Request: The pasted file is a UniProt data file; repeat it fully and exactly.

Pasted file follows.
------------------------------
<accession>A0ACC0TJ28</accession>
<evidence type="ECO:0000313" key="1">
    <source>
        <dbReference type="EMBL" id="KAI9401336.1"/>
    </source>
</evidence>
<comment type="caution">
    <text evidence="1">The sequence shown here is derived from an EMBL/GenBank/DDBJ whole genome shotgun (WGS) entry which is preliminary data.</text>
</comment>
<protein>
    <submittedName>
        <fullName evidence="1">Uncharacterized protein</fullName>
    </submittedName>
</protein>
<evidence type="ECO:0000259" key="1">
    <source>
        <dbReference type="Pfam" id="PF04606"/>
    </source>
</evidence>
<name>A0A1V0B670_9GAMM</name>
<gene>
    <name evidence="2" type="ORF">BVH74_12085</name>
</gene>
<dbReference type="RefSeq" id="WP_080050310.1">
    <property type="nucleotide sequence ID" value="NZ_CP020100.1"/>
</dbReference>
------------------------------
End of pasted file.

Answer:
<accession>A0ACC0TJ28</accession>
<evidence type="ECO:0000313" key="1">
    <source>
        <dbReference type="EMBL" id="KAI9401336.1"/>
    </source>
</evidence>
<comment type="caution">
    <text evidence="1">The sequence shown here is derived from an EMBL/GenBank/DDBJ whole genome shotgun (WGS) entry which is preliminary data.</text>
</comment>
<protein>
    <submittedName>
        <fullName evidence="1">Uncharacterized protein</fullName>
    </submittedName>
</protein>
<evidence type="ECO:0000259" key="1">
    <source>
        <dbReference type="Pfam" id="PF04606"/>
    </source>
</evidence>
<name>A0A1V0B670_9GAMM</name>
<gene>
    <name evidence="2" type="ORF">BVH74_12085</name>
</gene>
<dbReference type="RefSeq" id="WP_080050310.1">
    <property type="nucleotide sequence ID" value="NZ_CP020100.1"/>
</dbReference>